Ancient biographies were more than accounts of the deeds of past heroes and guides for moral living. They were also arenas for debating pressing philosophical questions and establishing intellectual credentials, as Arthur P. Urbano argues in this study of biographies composed in Late Antiquity. With its origins in the competing philosophical schools of Hellenistic Greece, the genre of the ""philosophical life"" provided verbal portraits of paradigmatic figures - usually rulers and philosophers - that epitomised diverse approaches to knowledge, piety, and the virtuous life. An eruption of biographical literature in Late Antiquity attests to a similar, but more intense, struggle to influence the future directions of religion, education, politics, and morality in the Roman Empire as leaders of Neoplatonism and Christianity engaged one another through historical figures.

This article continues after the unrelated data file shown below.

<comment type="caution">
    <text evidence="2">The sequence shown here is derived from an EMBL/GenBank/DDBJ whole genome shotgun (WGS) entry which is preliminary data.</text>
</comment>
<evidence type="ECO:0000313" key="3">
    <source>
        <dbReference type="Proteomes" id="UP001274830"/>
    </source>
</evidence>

In a close analysis of the texts and the circumstances surrounding their composition, he argues that the production of biographies was a standard competitive practice among Greek educated intellectuals. Christian thinkers who wrote biographies, for the most part bishops, simultaneously drew upon the literary and philosophical education they shared with their rivals and challenged it. Proposing alternate histories and new paradigms of philosophy, including ascetics and women, they came to terms with the past and aimed to shape a new Christian future. Urbano traces the transformation of the late Roman empire through the lens of biographies which debated such issues as proper worship, access to God, politics, ethnicity, gender, and philosophic pedigree. He covers the writings of several Christian and Neoplatonist authors between the 3rd and 5th centuries to demonstrate how biographical literature played a significant role in the transformation of Rome into a Christian empire.
The Philosophical Life
Catholic University of America Press
Biography and the Crafting of Intellectual Identity in Late Antiquity
Patristic Monograph Series